BRITISH COLUMBIA – Canadian real GDP was essentially unchanged in March, following a 0.2 per cent increase in February.

Both goods and services sectors were unchanged from February. Residential construction activity rose by 1.4 per cent driven by increased construction of single-detached homes, while the broader construction sector also rose (+1.1 per cent). GDP from offices of real estate agents and brokers fell 0.9 per cent last month as home sales cooled somewhat. Preliminary estimates suggest that output in the Canadian economy rose by 0.3 per cent in April.

Real GDP rose 1.7 per cent in the first quarter on an annualized basis, following no growth in the fourth quarter of 2023 (revised down from 0.2 per cent).

Household spending on services, such as telecom, rents, and air travel, rose by 1.1 per cent from the prior quarter and drove much of the increase. Employee compensation rose 1.5 per cent in the first quarter, following a 0.9 per cent increase in the previous quarter. This helped contribute to a rising household savings rate, which hit 7 per cent, the highest rate since the first quarter of 2022. Meanwhile, housing market resale activity rose, with ownership transfer costs up 7.1 per cent. New home construction was essentially flat.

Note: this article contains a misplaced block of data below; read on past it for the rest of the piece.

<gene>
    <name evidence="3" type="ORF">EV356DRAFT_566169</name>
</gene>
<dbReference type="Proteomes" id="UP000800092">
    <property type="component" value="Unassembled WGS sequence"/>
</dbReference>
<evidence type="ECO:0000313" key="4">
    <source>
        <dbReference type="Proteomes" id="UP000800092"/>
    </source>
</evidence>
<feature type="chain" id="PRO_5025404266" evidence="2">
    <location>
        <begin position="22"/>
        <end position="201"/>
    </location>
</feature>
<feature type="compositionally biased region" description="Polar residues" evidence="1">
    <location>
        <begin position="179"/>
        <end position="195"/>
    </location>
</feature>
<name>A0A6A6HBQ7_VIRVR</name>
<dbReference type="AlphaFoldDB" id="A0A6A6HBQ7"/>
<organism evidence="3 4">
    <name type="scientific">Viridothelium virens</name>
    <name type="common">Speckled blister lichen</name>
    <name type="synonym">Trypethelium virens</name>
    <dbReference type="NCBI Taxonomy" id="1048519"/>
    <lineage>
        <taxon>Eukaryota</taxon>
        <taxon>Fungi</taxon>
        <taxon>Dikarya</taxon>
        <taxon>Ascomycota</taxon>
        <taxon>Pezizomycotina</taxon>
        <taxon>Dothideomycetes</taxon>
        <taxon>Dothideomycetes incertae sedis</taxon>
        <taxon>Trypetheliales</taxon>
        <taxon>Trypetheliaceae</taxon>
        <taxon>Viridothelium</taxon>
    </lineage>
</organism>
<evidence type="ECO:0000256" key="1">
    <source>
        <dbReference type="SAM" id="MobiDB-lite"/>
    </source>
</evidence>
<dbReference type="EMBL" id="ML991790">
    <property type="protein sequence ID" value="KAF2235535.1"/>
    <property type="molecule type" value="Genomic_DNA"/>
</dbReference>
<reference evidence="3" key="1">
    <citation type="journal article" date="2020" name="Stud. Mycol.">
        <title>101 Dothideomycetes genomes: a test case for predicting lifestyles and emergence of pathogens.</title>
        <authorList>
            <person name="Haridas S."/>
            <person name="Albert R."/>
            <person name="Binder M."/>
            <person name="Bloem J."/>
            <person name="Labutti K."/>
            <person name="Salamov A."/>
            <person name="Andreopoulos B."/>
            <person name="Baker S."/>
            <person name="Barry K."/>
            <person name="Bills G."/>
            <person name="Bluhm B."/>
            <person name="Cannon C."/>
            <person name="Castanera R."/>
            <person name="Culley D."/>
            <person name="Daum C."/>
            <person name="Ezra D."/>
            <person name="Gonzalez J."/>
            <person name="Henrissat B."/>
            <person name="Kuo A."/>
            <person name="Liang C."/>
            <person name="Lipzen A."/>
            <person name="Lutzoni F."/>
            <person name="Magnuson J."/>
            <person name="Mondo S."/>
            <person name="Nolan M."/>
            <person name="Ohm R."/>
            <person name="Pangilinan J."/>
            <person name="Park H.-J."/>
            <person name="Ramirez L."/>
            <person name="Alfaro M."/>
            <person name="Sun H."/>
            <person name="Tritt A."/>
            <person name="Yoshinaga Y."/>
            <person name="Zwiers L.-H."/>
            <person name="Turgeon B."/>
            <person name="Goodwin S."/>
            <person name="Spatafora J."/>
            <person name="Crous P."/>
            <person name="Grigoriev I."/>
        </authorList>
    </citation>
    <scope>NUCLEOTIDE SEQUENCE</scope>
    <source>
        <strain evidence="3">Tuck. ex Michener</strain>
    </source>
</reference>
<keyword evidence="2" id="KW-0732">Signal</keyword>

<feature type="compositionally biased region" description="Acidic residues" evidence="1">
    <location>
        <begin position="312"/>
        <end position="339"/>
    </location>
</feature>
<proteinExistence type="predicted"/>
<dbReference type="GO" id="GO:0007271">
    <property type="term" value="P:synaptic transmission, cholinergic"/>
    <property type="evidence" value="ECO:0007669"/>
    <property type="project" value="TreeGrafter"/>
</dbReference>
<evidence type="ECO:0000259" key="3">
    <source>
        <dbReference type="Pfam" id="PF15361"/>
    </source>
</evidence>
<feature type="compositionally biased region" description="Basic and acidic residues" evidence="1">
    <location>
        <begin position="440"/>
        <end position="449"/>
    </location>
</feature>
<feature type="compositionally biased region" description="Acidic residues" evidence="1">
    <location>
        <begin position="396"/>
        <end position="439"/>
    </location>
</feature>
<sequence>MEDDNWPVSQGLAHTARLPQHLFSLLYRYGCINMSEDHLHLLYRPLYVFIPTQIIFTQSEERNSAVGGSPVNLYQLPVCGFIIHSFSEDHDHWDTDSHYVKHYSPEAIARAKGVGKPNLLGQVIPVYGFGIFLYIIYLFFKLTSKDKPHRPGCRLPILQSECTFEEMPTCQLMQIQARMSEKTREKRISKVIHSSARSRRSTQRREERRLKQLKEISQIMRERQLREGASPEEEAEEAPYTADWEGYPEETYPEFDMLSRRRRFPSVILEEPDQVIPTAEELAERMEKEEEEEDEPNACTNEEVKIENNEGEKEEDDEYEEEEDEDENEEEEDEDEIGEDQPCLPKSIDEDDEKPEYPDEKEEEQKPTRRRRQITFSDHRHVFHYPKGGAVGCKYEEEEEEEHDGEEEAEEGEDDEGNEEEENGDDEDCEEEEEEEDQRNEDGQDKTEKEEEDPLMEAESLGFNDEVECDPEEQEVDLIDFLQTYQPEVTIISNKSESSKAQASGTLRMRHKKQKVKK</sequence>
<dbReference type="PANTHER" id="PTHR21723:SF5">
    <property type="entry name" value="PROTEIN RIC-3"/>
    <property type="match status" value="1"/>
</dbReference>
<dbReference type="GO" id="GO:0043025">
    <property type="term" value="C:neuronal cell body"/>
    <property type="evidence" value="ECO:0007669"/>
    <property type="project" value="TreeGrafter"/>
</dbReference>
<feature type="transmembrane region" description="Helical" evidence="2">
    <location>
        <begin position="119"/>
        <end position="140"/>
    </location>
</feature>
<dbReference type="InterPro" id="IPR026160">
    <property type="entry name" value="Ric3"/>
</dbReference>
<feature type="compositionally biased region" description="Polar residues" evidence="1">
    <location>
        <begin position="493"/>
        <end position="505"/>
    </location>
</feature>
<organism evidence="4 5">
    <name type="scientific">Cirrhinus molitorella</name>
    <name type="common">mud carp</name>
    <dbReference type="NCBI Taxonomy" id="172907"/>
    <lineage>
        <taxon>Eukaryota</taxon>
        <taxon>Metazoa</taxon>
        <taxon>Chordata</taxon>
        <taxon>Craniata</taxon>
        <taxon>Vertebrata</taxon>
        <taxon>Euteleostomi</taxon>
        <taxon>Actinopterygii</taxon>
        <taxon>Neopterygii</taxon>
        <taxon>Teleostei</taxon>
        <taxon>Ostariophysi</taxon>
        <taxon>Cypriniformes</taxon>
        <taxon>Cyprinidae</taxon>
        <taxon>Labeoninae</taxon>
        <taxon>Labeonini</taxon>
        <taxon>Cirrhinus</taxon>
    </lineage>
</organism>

Zero real economic growth in March, and below-forecast first quarter growth, is yet another piece of evidence supporting a rate cut next week. Soft real GDP growth in Canada looks worse when one considers the very rapid rate of population growth; real GDP per capita continues to sharply decline. This comes in the context of excellent progress on inflation, which hit 2.7 per cent last month, and looks even better when one digs deeper into the CPI report.

Price appreciation now boils down almost entirely to rents and mortgage costs. Employment, for its part, also continues to soften, with the unemployment rate hitting 6.1 per cent last month. Taken together, markets anticipate that the bank will begin rate cuts at its announcement next week on June 5th.


Share This